• They often reportedly cannot sleep for longer than a couple minutes in one go.
  • It is then possible to start waking up after a certain nap duration, stay awake and wait until sleepy enough for the next nap.
  • As a result, their ever-changing nap durations persist from day to day, allowing each nap to also change accordingly from day to day.
  • The versatility in such nap duration, however, is only viable for individuals with very reduced sleep duration.

The above example serves to illustrate the position of a longer nap in SWS peak to ensure more uninterrupted SWS goes into this nap; other naps concentrate during graveyard hours to reduce the sleep pressure at nighttime.

Ultrashort naps

SPAMAYL-modified with ultrashort naps

Contrary to the version with longer naps, experienced sleepers can also make use of ultrashort naps (~5m). The primary benefits from these naps include the following:

  • Multiple naps of similar duration are easier to schedule than one nap of long duration (e.g, 30-40m). 
  • During sustained operations, sleepers can lie down and sleep for a brief 5-10m while there is not enough space to schedule longer naps. 
  • Ultrashort naps can prevent entering SWS, which results in a rough awakening. 
  • These naps temporarily help boost alertness and stall for the incoming naps that can be longer. 
  • Increase vigilance upon waking up if immediate attention is obligatory

However, these naps have more limited recuperative power than a longer nap. It is also unknown how long an individual can stay on a nap-based schedule with varying nap durations; more information from research would be necessary to understand how often these ultrashort naps can appear. 

What is the best adaptation strategy?

Cold turkey

Because of the rare adaptations so far, the most natural method of adapting to this pattern is cold turkey. Their drastically reduced sleep requirements enable these sleepers to sleep when tired in short bursts. They utilize their broken sleep as a result of insomnia or certain genetic factors to dictate sleep time and sleep around the clock.

Here’s a quick map of a SPAMAYL adaptation, and mileage may vary:

  • First, many naps will not give any rest or only very little actual sleep. 
  • Naps generate more sleep inertia and potentially low energy level in the day as a result of a change in sleep behavior. A transition from monophasic sleep to a multiple-nap regime typically highlights an adaptation period.
  • Once the body gets a hang of the napping habit, the naps become more refreshing and yield more vital sleep stages. Thus, it becomes possible to stay awake for a longer period of time before having to nap again. Eventually, the effects of drowsiness from delaying a nap fade quickly.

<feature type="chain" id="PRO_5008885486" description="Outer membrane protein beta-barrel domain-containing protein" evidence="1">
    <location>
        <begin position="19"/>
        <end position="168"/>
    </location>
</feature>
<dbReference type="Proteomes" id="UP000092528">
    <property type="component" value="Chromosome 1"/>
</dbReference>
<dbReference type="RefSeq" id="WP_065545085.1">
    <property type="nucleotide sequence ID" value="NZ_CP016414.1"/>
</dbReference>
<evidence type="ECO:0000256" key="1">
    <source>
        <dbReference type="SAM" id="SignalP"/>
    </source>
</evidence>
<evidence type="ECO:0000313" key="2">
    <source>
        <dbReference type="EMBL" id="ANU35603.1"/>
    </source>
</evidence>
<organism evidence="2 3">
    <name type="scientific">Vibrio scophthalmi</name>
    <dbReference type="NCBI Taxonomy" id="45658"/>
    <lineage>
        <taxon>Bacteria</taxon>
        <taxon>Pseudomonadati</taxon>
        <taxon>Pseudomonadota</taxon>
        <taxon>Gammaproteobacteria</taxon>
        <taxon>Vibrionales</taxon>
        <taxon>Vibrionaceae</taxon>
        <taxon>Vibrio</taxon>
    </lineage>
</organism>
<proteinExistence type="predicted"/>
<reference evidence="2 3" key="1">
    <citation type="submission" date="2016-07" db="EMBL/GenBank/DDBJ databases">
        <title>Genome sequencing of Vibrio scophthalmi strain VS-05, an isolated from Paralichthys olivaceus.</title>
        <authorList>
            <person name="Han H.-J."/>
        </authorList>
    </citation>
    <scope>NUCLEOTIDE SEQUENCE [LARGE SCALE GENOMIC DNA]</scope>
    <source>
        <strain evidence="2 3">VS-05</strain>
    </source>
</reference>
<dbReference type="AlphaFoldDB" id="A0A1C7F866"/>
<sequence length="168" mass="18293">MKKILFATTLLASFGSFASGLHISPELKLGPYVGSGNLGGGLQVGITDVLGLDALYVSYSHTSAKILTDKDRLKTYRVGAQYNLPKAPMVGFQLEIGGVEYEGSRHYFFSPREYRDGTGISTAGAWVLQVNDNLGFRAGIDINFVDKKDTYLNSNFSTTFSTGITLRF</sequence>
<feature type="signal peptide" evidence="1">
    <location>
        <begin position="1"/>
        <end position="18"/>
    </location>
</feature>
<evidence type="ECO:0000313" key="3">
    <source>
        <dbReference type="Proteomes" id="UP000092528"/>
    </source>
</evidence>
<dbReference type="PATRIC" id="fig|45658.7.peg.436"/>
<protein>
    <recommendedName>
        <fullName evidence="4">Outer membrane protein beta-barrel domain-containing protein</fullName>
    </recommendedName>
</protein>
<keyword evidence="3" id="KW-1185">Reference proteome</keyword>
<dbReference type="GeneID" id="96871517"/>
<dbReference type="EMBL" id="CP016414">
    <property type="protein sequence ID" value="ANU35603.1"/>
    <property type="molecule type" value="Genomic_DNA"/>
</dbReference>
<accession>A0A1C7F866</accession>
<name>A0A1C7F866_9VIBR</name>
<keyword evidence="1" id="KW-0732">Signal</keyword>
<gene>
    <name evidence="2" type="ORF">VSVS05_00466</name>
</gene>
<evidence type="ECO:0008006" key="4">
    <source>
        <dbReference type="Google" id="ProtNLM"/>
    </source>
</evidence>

Having no core sleeps forces the naps on SPAMAYL to finally repartition REM and SWS into each nap.  This is different from the naps on “-AMAYL” schedules with a core sleep, whose adaptations always require an adaptation to a strict base schedule first.

Note on Rasmus’ method

According to Rasmus, “during adaptation one can go nap for 20m, wake up (and actually do things rather than just sitting in bed) for at least 20m. After at least 20m has passed, they can go back to sleep for 20m if sleepy enough. Rinse and repeat the process. However, this adaptation scheme is debatable.

  • Humans usually need to stay awake for at least 90m before sleeping again; otherwise, the body will treat it as an interrupted core sleep.
  • It is necessary is to make sure that you actually only take 20 minute naps and space them apart adequately. Then, staying awake by engaging in any activities to signal wake time would be a more sensible reasoning.
  • It is unadvisable to schedule the naps at any intervals less than 90m.

Gradual adaptation

  • An adaptation to a schedule with strict sleep times, for example, Uberman with 7 or 8 naps is possible as the first step.
  • The next step is to learn to flex the naps as part of the flexing adaptation, one or two naps at a time.
  • Afterwards, add more naps when alertness and productivity start to falter to get used to the varying number of naps.

While this approach looks viable, no one has successfully adapted to SPAMAYL this way. This is due to the immensely difficult adaptation to a nap-only schedule as the first step, let alone learning to flex sleep on a nap-only pattern.

Main author: GeneralNguyen

Page last updated: 8 April 2021


  1. Stampi, Claudio. Why We Nap : Evolution, Chronobiology, and Functions of Polyphasic and Ultrashort Sleep. Birkhauser, 2014.